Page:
Bundesbank warns of inflation risk as wages rise more than expected

By Thomson Reuters May 22, 2024 | 5:01 AM

FRANKFURT (Reuters) – Wages in Germany have been rising faster than expected, casting some doubt on expectations for a continued fall in inflation, the country’s central bank said Wednesday.

The European Central Bank is all but certain to begin lowering interest rates next month, with President Christine Lagarde saying on Tuesday she was “really confident” inflation was now “under control”.

But the ECB’s biggest shareholder, Germany’s Bundesbank, struck a more cautious tone on Wednesday, warning of inflation risks from higher wages as Europe’s largest economy recovers.

“There are still risks to the fundamental disinflation process,” the Bundesbank said in its monthly report. “Wage growth has recently been stronger than expected. This could mean that the still high price pressure on services in particular could last longer.”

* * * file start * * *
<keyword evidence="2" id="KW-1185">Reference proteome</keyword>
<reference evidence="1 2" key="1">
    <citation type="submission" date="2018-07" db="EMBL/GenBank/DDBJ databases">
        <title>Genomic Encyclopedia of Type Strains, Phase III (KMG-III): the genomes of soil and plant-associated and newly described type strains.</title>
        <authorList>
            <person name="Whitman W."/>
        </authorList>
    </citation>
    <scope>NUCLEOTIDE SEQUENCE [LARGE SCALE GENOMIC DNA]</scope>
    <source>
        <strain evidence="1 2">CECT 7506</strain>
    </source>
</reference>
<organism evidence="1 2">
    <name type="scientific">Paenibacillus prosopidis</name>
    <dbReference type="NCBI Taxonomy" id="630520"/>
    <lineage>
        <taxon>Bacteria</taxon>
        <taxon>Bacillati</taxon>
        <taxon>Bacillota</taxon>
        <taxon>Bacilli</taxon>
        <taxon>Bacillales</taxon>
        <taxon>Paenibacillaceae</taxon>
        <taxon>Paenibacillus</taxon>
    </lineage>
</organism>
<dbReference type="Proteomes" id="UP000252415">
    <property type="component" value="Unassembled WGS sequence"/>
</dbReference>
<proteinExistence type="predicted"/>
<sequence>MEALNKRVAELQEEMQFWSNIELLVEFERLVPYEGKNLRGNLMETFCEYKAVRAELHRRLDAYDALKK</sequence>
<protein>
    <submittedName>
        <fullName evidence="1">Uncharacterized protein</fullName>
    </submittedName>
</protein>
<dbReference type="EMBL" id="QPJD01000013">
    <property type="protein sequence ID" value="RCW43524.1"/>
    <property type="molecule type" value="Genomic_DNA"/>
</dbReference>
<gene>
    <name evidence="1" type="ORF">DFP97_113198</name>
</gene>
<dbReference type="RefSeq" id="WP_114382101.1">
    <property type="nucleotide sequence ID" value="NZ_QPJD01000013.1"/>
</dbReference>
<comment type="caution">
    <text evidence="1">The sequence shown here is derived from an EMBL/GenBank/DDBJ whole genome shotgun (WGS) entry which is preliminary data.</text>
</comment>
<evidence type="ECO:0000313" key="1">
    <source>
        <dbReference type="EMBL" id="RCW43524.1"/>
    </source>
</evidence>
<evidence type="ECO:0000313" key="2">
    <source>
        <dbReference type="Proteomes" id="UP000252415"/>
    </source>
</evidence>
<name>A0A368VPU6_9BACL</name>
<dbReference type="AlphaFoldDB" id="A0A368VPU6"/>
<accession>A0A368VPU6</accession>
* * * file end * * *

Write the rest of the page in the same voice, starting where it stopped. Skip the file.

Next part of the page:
It said collectively agreed earnings, including fringe benefits, rose by 6.2% year-on-year in the first quarter of the year, compared to 3.6% in the last three months of 2023.

Excluding one-off payments, collectively agreed wages increased by 3.0% annually in the last quarter, also faster than three months earlier.

“This extends the upward trend in real earnings since spring 2021, which has been quite high in a long-term context,” the Bundesbank added.

The Bundesbank expects German inflation to rise in May from April’s 2.4% and hover at slightly higher level in the coming months, mainly due to an unfavourable comparison to last year, when train ticket prices had been slashed and fuel costs had fallen.

It also sees Europe’s largest economy continuing to recover in the second quarter of the year thanks to a rebound in services.

(Reporting By Francesco Canepa; Editing by Tomasz Janowski)